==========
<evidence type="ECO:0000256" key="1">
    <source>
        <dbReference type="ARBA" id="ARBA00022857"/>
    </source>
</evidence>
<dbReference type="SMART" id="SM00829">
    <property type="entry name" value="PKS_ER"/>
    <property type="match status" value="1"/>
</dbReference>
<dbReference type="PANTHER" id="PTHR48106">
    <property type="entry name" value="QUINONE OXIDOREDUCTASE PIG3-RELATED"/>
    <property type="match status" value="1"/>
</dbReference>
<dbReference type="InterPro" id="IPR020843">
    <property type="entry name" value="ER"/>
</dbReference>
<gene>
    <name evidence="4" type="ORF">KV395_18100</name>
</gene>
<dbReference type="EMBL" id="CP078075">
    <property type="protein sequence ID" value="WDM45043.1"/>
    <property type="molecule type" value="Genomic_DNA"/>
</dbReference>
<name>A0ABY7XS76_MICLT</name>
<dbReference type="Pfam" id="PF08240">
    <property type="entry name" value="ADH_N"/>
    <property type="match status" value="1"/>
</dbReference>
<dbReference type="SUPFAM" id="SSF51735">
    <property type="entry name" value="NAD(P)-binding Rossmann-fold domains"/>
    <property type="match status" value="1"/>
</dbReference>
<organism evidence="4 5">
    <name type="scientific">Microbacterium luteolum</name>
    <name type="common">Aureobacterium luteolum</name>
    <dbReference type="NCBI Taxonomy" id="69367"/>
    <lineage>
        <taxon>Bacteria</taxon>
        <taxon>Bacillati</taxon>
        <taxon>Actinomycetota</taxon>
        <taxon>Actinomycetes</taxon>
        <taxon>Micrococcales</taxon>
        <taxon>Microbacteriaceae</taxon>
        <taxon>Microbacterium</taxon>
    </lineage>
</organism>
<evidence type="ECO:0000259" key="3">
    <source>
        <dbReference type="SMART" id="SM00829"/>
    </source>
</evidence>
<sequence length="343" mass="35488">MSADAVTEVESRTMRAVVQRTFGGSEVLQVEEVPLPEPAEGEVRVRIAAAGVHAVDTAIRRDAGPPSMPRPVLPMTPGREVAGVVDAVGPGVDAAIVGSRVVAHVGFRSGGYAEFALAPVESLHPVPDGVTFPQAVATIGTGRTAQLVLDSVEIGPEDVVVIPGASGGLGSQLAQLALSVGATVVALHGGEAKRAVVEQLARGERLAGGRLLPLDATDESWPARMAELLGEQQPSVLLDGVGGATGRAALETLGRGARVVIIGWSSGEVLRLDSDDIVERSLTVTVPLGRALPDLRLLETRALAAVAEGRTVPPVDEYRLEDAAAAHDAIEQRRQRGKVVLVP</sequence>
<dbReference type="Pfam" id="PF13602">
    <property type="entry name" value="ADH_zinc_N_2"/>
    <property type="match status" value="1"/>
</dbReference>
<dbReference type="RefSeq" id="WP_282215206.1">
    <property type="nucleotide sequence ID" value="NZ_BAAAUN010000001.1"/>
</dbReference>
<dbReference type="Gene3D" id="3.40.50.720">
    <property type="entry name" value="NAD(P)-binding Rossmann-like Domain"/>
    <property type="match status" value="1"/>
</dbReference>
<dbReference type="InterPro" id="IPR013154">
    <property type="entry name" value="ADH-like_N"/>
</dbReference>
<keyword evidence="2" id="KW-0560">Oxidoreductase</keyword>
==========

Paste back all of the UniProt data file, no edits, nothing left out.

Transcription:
<evidence type="ECO:0000256" key="1">
    <source>
        <dbReference type="ARBA" id="ARBA00022857"/>
    </source>
</evidence>
<dbReference type="SMART" id="SM00829">
    <property type="entry name" value="PKS_ER"/>
    <property type="match status" value="1"/>
</dbReference>
<dbReference type="PANTHER" id="PTHR48106">
    <property type="entry name" value="QUINONE OXIDOREDUCTASE PIG3-RELATED"/>
    <property type="match status" value="1"/>
</dbReference>
<dbReference type="InterPro" id="IPR020843">
    <property type="entry name" value="ER"/>
</dbReference>
<gene>
    <name evidence="4" type="ORF">KV395_18100</name>
</gene>
<dbReference type="EMBL" id="CP078075">
    <property type="protein sequence ID" value="WDM45043.1"/>
    <property type="molecule type" value="Genomic_DNA"/>
</dbReference>
<name>A0ABY7XS76_MICLT</name>
<dbReference type="Pfam" id="PF08240">
    <property type="entry name" value="ADH_N"/>
    <property type="match status" value="1"/>
</dbReference>
<dbReference type="SUPFAM" id="SSF51735">
    <property type="entry name" value="NAD(P)-binding Rossmann-fold domains"/>
    <property type="match status" value="1"/>
</dbReference>
<organism evidence="4 5">
    <name type="scientific">Microbacterium luteolum</name>
    <name type="common">Aureobacterium luteolum</name>
    <dbReference type="NCBI Taxonomy" id="69367"/>
    <lineage>
        <taxon>Bacteria</taxon>
        <taxon>Bacillati</taxon>
        <taxon>Actinomycetota</taxon>
        <taxon>Actinomycetes</taxon>
        <taxon>Micrococcales</taxon>
        <taxon>Microbacteriaceae</taxon>
        <taxon>Microbacterium</taxon>
    </lineage>
</organism>
<evidence type="ECO:0000259" key="3">
    <source>
        <dbReference type="SMART" id="SM00829"/>
    </source>
</evidence>
<sequence length="343" mass="35488">MSADAVTEVESRTMRAVVQRTFGGSEVLQVEEVPLPEPAEGEVRVRIAAAGVHAVDTAIRRDAGPPSMPRPVLPMTPGREVAGVVDAVGPGVDAAIVGSRVVAHVGFRSGGYAEFALAPVESLHPVPDGVTFPQAVATIGTGRTAQLVLDSVEIGPEDVVVIPGASGGLGSQLAQLALSVGATVVALHGGEAKRAVVEQLARGERLAGGRLLPLDATDESWPARMAELLGEQQPSVLLDGVGGATGRAALETLGRGARVVIIGWSSGEVLRLDSDDIVERSLTVTVPLGRALPDLRLLETRALAAVAEGRTVPPVDEYRLEDAAAAHDAIEQRRQRGKVVLVP</sequence>
<dbReference type="Pfam" id="PF13602">
    <property type="entry name" value="ADH_zinc_N_2"/>
    <property type="match status" value="1"/>
</dbReference>
<dbReference type="RefSeq" id="WP_282215206.1">
    <property type="nucleotide sequence ID" value="NZ_BAAAUN010000001.1"/>
</dbReference>
<dbReference type="Gene3D" id="3.40.50.720">
    <property type="entry name" value="NAD(P)-binding Rossmann-like Domain"/>
    <property type="match status" value="1"/>
</dbReference>
<dbReference type="InterPro" id="IPR013154">
    <property type="entry name" value="ADH-like_N"/>
</dbReference>
<keyword evidence="2" id="KW-0560">Oxidoreductase</keyword>